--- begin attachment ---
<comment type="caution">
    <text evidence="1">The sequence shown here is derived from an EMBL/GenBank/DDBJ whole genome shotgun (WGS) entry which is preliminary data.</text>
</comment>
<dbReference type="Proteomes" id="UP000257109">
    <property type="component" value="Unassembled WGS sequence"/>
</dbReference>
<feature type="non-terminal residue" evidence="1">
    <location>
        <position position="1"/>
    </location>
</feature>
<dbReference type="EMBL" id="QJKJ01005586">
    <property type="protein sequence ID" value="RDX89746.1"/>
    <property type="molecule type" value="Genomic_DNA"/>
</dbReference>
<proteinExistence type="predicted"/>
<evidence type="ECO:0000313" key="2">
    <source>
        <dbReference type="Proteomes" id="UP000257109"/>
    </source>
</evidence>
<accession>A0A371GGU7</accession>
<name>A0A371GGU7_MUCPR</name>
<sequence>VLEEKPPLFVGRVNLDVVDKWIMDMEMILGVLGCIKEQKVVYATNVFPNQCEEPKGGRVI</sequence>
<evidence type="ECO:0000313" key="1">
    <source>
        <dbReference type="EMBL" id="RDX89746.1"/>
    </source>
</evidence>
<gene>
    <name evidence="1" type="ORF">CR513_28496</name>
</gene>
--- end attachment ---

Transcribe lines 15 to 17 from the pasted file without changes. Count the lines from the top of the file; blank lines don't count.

</dbReference>
<proteinExistence type="predicted"/>
<evidence type="ECO:0000313" key="2">